$('#calendar').fullCalendar('updateEvent', currentUpdateEvent);


But this code doesn’t work.


Firstly this is largely a momentJS issue, not a fullCalendar one.

You need to clone the start date, mutate it by 30 minutes, and then format it for output.

N.B. event.start doesn’t actually appear anywhere in your code, so I’m assuming you actually wanted to use the value from the “eventStart” textbox instead. And I’ve gone back to setting the date format the way we agreed in your earlier question about this code. It’s unclear why you’ve stopped doing it that way, because you already made clear it didn’t work to set the start/end dates using new Date(...).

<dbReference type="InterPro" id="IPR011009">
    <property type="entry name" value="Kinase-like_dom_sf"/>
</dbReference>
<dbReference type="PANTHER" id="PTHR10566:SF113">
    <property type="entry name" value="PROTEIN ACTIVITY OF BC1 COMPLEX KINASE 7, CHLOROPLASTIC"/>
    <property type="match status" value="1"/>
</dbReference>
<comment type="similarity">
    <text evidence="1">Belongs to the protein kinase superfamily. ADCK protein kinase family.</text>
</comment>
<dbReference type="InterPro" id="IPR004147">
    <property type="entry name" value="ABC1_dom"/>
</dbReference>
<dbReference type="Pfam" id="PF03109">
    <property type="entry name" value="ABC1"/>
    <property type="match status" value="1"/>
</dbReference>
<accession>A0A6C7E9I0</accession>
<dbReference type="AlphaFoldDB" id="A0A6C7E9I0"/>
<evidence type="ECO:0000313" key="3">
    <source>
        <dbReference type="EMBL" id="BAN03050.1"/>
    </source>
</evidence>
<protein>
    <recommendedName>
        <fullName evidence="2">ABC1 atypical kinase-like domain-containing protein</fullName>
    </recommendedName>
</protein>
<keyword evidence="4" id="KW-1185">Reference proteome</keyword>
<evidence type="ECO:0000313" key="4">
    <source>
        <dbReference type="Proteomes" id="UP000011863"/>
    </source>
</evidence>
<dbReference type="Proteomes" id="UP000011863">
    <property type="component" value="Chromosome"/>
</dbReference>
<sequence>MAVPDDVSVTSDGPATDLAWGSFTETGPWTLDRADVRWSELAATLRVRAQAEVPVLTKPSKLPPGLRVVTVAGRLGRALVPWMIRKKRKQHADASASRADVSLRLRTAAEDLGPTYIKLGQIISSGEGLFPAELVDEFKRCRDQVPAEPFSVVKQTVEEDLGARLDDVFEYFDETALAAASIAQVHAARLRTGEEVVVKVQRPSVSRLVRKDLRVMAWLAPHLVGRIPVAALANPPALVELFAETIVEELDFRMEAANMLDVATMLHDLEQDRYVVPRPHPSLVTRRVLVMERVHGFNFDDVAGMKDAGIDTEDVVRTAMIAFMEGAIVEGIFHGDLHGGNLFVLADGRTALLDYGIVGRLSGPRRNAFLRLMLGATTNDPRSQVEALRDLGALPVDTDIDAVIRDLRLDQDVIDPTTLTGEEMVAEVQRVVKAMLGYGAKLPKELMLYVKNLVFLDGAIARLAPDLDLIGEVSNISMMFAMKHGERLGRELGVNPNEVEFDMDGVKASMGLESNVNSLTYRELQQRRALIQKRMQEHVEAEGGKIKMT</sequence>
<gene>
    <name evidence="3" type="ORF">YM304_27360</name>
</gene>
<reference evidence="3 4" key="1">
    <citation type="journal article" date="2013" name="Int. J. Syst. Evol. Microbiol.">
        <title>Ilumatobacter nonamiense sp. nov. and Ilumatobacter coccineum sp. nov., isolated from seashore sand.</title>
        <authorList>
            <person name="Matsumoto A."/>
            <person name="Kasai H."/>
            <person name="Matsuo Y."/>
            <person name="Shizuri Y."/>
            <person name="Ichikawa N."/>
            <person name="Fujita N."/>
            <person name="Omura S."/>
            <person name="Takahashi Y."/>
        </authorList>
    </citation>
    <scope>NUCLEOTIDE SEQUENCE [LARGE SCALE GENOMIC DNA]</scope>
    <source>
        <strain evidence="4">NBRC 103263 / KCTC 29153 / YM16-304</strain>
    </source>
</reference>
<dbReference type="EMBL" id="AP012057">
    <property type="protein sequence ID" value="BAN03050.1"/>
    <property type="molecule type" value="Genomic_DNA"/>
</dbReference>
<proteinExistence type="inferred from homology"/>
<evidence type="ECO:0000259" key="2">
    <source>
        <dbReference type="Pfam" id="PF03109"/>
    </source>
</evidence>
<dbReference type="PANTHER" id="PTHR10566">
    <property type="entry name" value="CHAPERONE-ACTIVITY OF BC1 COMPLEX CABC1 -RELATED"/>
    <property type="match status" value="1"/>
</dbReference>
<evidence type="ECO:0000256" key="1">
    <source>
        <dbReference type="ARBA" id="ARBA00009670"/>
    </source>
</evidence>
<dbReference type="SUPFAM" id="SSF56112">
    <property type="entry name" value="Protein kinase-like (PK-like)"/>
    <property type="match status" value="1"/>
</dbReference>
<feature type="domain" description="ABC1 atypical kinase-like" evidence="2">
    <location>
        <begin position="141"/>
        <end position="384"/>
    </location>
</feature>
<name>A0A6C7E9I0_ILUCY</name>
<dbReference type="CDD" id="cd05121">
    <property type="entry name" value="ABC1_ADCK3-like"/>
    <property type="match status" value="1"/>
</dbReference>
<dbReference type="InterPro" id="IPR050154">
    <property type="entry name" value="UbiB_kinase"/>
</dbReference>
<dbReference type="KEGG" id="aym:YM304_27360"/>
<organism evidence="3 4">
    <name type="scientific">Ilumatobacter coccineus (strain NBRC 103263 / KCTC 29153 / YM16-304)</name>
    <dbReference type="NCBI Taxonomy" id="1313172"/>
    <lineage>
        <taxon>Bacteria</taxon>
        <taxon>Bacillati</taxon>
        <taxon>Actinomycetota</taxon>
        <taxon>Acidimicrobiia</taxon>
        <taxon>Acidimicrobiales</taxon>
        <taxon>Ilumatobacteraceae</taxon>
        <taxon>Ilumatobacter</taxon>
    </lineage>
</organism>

Therefore your code would look this like:

"update": function () {
  var start = moment($("#eventStart").val()); //parse the start date
  var end = moment(start); //clone the start date to make the end date
  end.add(30, "m"); //add 30 minutes to the end date

  //create the event object with formatted dates
  var eventToUpdate = {
    start: start.format("YYYY-MM-DD HH:mm"),
    end: end.format("YYYY-MM-DD HH:mm")

  $("#eventEnd").val(end.format("YYYY-MM-DD[T]HH:mm")); //only include this line if you actually want to set the value of the eventEnd textbox.

Minimal demo:

Relevant documentation:



P.S. I want to make a more general point about your approach to programming, based on what you’ve shown here, and your various previous questions where I’ve intervened.

This attempt: